Vallandigham died in 1871 in Lebanon, Ohio, at the age of 50, after accidentally shooting himself with a pistol. He was representing a defendant in a murder case for killing a man in a barroom brawl. Vallandigham attempted to prove the victim had in fact killed himself while trying to draw his pistol from a pocket when rising from a kneeling position. As Vallandigham conferred with fellow defense attorneys in his hotel room, he showed them how he would demonstrate this to the jury. Grabbing a pistol he believed to be unloaded, he put it in his pocket and enacted the events as they might have happened, shooting himself in the process. Vallandigham proved his point, and the defendant, Thomas McGehan, was acquitted and released from custody. Clement Vallandigham, however, died of his wound. His last words expressed his faith in "that good old Presbyterian doctrine of predestination". Survived by his wife, Louisa Anna (McMahon) Vallandingham, and his son Charles Vallandigham, he was buried in Woodland Cemetery, Dayton, Ohio.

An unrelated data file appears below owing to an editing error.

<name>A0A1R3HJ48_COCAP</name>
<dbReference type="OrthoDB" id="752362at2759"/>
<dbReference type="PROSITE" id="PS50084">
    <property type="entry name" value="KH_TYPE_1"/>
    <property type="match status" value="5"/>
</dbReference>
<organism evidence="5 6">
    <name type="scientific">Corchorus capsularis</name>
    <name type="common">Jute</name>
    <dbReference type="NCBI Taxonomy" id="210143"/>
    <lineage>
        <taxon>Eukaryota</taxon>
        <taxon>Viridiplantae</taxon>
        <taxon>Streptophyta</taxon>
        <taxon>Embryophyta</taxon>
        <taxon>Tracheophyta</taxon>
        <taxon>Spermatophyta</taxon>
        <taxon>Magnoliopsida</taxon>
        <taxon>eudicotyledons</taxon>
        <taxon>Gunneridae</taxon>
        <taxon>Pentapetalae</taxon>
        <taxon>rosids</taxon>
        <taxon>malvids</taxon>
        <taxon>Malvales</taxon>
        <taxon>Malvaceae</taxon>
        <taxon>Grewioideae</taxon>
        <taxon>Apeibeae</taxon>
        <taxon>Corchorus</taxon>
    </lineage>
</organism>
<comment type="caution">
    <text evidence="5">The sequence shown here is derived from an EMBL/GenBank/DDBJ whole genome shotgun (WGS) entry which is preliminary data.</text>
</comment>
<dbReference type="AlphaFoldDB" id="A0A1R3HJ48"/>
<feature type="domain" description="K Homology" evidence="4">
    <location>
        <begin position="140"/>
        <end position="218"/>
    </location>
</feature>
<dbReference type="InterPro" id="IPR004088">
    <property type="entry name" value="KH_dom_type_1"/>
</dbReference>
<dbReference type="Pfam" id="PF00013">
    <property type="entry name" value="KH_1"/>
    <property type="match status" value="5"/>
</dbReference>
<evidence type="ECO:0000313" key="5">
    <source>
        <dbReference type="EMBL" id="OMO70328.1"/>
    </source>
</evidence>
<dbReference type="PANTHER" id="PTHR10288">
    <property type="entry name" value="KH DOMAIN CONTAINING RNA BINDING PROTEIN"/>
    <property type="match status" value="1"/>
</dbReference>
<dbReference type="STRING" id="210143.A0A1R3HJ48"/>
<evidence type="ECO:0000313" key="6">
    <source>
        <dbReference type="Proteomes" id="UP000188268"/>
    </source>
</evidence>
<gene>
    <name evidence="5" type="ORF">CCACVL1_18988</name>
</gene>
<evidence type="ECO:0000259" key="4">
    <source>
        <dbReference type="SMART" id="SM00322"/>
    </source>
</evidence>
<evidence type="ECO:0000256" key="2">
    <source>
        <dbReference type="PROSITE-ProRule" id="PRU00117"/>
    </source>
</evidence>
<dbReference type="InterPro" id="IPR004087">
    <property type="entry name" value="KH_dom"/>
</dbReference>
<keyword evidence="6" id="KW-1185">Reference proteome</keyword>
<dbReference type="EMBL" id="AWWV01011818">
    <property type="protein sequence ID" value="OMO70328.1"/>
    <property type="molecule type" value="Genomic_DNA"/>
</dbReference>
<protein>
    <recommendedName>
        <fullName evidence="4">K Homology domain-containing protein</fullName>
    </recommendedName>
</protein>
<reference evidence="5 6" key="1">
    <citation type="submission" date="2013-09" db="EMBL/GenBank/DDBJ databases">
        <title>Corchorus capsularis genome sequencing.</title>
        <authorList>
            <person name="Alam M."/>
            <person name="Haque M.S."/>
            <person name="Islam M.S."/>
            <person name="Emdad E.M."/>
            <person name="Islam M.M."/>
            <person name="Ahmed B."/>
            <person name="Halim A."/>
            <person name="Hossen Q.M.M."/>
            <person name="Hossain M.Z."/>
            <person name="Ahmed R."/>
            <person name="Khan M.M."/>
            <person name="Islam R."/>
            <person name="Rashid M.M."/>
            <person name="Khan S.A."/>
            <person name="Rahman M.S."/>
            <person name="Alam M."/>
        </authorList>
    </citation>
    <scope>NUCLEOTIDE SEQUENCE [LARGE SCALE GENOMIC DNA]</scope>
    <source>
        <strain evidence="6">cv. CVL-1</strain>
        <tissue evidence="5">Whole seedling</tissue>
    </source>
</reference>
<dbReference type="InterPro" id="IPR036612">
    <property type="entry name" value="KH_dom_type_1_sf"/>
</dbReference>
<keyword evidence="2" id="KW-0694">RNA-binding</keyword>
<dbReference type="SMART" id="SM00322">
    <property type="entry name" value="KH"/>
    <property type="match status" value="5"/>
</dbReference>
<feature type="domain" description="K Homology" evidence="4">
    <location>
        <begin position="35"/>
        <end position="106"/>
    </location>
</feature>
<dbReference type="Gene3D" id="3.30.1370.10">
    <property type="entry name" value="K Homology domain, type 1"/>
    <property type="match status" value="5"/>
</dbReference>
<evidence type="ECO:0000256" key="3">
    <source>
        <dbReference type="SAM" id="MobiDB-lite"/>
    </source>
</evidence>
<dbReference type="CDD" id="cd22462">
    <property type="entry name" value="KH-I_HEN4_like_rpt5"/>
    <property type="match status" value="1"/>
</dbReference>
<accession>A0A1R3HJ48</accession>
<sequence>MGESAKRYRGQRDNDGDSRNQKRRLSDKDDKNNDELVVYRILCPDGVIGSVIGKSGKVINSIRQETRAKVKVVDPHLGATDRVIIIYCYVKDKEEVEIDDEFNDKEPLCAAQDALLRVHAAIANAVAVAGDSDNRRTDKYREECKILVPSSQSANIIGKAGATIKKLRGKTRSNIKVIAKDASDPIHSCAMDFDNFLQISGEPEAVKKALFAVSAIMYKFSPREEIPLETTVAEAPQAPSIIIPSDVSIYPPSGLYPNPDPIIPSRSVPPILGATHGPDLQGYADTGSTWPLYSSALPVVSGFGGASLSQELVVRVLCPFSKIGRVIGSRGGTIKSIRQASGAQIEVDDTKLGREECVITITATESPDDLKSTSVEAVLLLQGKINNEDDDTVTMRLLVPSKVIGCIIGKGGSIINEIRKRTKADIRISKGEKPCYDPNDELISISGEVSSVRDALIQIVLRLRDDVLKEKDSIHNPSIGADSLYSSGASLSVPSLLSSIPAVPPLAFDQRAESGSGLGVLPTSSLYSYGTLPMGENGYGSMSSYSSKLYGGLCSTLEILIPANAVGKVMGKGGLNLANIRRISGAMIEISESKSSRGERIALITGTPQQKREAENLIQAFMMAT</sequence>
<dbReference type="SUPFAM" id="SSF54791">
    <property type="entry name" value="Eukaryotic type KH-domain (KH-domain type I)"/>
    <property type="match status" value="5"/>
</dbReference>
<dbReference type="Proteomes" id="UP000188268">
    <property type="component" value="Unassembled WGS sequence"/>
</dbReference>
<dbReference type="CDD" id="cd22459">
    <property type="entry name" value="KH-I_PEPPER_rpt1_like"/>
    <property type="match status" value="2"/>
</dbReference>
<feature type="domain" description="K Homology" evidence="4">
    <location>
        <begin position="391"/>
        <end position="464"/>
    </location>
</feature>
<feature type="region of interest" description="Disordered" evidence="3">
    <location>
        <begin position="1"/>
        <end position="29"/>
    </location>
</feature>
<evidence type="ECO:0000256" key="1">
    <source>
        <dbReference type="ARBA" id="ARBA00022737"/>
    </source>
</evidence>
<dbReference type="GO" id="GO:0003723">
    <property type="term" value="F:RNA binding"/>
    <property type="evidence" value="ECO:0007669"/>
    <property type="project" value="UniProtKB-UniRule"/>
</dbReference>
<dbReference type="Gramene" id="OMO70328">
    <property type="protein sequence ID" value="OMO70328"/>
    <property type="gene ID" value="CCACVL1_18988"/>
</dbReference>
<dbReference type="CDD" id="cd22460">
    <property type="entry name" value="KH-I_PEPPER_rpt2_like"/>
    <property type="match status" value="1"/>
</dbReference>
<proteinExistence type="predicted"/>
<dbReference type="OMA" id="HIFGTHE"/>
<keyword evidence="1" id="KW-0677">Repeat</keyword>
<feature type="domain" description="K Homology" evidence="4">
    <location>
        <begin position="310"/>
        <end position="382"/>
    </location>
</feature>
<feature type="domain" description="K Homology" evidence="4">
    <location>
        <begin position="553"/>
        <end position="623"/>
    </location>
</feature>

Vallandigham was eulogized by James W. Wall, a former senator from New Jersey, who mentioned recently meeting with him about New Departure. Wall had been imprisoned during the Civil War by Union authorities.
John A. McMahon, Vallandigham's nephew, was also a U.S. Representative from Ohio.